June in the Garden

Time was, very many moons ago as a small girl, I tramped all over the countryside with my Grandad ‘helping’ to look after his various livestock. I remember an enormous saddle back mother pig (and several litters of piglets), and an even more enormous milking cow (milked by hand) and a flock of hens.

Then there was the old David Brown tractor with a metal seat and no cab that I was occasionally allowed to grab a lift aboard, and the summer holidays spent bringing in the hay, washed down with Grandad’s special cider (if only my mother knew!). All the ‘work’ was followed by one of Nana’s artery-clogging fried breakfasts and cups of tea which my Grandad always drank from the saucer. Inevitably, I always arrived home covered from head to foot in mud as I was a tall, lanky girl whose brains were a long way from her feet! But, those days taught me a lot about wildlife, and husbandry.

Perhaps it is only now that I can fully appreciate the time and love that both my grandparents invested in me, though I think they would not even have considered it as such. Those days seem far away now, almost a different planet, but maybe we could try to remember them, if only to ensure that our beautiful countryside remains for future generations to ‘tramp’ over with their more mature relations listening to their stories, or just for a little ‘me’ time to allow for reflection and consideration of the future. If your more elderly relations live too far away, perhaps consider ‘adopting’ a neighbour? Loneliness is an insidious thing; even a short walk, drive to the beach with a friend, or an offer of coffee in the garden might be a life saver …


A good time for Reflection...

How on earth did it get to be June already, it seems only five minutes since Christmas! I hope that all your hard work over the past few weeks is now beginning to pay off as our gardens start to look at their best. There is always room, though, for that extra special plant, and we have some beauties in at the moment.

I think that June is always a good time for reflection, and this year it seems all the more poignant. The staff team here have been absolutely incredible in their willingness to embrace my rather wacky projects and new schemes, and rose to the challenge of Covid magnificently. It’s hard to remember that one year ago, we were still in lockdown and unable to open our café. Thankfully that all seems a long time ago, and we are returning, albeit slowly, to some sort of new normal at last. There are still issues with some supplies, but they are industry-wide and provide an opportunity to look outside the box at alternatives.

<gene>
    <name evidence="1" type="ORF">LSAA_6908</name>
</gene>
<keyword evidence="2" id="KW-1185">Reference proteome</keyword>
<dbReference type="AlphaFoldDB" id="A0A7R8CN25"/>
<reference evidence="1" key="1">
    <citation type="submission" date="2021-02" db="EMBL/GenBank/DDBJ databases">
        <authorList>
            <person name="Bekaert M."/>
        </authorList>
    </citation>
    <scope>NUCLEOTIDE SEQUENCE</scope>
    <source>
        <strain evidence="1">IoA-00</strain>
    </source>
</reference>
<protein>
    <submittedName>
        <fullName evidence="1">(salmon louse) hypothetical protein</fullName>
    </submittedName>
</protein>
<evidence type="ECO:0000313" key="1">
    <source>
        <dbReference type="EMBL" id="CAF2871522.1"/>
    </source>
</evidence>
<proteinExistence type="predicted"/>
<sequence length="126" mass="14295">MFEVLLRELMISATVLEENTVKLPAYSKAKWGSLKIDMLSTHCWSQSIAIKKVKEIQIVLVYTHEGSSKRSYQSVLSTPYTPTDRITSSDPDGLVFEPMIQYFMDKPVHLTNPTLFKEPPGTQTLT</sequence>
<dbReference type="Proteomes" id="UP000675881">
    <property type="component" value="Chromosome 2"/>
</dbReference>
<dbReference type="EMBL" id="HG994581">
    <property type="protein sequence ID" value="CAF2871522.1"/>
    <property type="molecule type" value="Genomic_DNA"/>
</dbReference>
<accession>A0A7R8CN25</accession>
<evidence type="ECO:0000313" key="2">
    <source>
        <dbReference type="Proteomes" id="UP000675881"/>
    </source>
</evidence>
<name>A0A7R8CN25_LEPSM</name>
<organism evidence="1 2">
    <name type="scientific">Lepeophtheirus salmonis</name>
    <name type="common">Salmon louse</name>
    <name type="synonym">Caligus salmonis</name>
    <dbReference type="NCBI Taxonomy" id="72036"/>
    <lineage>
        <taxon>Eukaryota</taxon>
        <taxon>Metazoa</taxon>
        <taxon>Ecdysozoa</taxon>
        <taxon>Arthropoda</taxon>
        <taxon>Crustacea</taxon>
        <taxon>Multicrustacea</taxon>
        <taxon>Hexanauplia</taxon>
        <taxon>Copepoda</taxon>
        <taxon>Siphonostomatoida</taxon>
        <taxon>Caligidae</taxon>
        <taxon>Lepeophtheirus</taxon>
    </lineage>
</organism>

And we are not immune to the cost of living and energy rises currently being experienced. We have managed to hold our prices for two years, mainly to try and support our Town and the surrounding areas, but unfortunately a point has come when we must pass on some of the costs to our customers. We have tried to keep this increase to an absolute minimum, but some products have more than doubled in price in the last three months. We continue to support local independent nurseries and growers for our carefully curated collection of plants, thus helping to maintain the local economy, rather than using larger national companies. We hope that our customers will understand the predicament, and continue to visit us for a warm welcome and advice about your garden (and many thanks to those that have supported us).


Our Café is open seven days a week from 10.00am until 4.00pm.

We have added some new items to our menu including a homemade quiche with salad and jacket wedges daily, and our Sunday roasts every week (booking essential).

Come and see us for a warm welcome and great coffee, or try our new range of hot chocolate melts (dreamy!).


Plant of the Month - Clematis

From bold blooms the size of tea plates to delicate nodding bells adorning a garden arch, clematis are versatile and colourful climbers that no garden should be without. Whether left to clamber-up a trellis panel to cover walls and fences or trained over a pergola, clematis are a wonderfully diverse family with varieties to choose for flowers in every season of the year.